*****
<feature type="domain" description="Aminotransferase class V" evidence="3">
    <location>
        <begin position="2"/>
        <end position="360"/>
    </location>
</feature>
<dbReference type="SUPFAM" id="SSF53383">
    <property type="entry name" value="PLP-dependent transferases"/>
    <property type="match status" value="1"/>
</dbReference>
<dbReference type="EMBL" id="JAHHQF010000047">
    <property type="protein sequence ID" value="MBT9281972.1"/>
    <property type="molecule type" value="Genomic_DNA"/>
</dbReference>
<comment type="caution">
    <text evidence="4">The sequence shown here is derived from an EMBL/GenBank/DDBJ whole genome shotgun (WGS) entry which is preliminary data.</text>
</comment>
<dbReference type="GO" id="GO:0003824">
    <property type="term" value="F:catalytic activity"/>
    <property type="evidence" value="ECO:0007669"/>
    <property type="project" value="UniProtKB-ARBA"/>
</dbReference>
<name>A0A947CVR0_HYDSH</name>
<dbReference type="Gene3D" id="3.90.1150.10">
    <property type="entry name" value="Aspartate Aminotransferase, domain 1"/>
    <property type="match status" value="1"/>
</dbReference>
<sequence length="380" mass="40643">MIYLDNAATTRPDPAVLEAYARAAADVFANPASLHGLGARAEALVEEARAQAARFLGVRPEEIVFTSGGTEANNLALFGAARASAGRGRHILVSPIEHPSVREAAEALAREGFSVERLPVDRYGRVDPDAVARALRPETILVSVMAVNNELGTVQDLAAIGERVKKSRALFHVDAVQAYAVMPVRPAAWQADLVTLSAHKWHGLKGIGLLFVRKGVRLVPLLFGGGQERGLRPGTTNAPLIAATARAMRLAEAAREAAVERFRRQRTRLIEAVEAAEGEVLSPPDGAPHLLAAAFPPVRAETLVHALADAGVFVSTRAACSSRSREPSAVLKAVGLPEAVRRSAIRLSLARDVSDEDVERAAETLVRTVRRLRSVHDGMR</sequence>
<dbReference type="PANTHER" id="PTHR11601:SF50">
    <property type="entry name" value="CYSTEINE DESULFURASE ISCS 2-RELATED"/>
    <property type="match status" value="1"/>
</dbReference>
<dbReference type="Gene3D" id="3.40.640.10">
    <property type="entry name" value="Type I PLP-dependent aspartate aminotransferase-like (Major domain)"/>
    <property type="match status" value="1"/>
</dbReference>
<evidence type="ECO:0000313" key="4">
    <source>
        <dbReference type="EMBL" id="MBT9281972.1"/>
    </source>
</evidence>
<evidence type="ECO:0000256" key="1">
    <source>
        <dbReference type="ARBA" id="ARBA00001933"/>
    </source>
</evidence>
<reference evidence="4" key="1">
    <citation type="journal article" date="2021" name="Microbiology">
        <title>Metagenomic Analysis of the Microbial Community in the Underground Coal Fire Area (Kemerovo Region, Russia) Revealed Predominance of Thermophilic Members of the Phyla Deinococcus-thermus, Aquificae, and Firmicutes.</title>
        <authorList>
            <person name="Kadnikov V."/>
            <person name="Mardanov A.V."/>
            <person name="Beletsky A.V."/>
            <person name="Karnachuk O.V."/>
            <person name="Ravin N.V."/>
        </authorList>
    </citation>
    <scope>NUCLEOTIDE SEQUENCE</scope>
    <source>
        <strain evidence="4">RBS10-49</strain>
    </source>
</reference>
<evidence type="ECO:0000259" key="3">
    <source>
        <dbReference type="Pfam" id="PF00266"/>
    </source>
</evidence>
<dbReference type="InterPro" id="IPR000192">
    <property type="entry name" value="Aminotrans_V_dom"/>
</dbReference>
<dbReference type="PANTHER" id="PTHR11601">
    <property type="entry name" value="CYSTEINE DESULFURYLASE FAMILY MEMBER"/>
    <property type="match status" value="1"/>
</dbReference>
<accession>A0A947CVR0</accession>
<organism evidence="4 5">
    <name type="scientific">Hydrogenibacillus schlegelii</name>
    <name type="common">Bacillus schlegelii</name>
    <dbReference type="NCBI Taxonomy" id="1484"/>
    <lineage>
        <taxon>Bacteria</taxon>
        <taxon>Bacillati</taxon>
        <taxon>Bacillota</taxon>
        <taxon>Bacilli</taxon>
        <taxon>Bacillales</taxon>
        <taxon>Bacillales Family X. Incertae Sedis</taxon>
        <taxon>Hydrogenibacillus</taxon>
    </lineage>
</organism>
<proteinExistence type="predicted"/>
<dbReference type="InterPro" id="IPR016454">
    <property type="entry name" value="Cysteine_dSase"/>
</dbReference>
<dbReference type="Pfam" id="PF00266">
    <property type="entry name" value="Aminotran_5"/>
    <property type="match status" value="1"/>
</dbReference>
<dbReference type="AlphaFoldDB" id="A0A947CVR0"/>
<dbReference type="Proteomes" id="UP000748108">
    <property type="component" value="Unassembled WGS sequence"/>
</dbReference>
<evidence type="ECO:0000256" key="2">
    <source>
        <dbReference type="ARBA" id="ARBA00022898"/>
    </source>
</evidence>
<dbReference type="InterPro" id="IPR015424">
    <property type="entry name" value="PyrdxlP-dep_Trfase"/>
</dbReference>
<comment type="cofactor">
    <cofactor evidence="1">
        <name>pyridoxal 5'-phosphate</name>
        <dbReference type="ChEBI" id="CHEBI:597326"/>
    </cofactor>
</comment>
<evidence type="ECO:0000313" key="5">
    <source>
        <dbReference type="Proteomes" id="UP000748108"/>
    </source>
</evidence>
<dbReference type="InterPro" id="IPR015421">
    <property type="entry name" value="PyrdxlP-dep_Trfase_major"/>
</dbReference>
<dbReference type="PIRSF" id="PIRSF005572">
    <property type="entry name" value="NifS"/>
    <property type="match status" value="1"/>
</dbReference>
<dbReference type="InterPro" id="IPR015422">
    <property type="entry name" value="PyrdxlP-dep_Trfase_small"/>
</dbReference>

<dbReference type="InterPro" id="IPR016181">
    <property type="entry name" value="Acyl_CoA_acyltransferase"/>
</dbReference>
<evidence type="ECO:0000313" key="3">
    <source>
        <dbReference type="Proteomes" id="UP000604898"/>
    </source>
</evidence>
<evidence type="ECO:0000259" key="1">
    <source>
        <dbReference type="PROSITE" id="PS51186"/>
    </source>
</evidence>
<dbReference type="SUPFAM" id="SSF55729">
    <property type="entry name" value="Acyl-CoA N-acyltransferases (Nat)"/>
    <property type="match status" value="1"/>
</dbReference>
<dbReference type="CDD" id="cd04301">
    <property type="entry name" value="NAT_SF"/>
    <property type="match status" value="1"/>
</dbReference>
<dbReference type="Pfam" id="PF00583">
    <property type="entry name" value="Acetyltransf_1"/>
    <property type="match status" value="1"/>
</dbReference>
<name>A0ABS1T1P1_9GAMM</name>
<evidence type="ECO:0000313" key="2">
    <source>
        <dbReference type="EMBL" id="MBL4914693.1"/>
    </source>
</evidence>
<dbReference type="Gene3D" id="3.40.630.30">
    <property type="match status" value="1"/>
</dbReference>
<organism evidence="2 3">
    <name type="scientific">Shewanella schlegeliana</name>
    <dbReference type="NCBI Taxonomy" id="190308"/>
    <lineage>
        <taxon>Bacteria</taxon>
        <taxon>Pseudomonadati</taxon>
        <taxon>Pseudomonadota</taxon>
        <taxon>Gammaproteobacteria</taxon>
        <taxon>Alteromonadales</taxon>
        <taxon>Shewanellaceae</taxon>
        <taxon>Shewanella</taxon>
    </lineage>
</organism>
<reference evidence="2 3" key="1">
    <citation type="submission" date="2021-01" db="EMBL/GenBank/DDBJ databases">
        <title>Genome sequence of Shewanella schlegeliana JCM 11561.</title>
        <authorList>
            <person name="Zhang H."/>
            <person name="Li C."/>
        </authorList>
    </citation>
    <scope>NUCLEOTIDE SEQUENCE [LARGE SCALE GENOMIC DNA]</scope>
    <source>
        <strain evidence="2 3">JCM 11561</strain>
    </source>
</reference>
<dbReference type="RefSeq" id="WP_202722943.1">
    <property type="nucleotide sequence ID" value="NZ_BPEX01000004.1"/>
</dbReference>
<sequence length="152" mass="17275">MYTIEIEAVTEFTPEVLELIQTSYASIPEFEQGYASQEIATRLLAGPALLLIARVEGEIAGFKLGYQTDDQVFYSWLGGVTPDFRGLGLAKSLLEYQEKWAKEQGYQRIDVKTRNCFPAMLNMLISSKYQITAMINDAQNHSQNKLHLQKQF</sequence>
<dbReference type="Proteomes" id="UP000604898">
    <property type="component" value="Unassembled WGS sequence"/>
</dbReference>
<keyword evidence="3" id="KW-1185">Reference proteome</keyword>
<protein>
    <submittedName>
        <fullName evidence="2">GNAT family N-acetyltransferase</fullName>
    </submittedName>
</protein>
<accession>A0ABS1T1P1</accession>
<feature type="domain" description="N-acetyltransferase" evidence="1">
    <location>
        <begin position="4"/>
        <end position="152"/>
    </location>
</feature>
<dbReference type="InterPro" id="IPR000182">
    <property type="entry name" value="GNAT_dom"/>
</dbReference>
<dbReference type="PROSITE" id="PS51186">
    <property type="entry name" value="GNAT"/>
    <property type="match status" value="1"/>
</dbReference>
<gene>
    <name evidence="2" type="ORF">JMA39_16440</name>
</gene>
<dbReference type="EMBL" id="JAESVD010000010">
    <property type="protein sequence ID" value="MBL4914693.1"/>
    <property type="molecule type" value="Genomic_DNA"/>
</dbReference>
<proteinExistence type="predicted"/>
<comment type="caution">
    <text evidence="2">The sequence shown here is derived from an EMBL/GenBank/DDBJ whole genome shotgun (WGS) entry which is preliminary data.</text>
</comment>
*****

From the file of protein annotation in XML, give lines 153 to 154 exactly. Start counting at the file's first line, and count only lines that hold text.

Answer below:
    <property type="entry name" value="Acetyltransf_1"/>
    <property type="match status" value="1"/>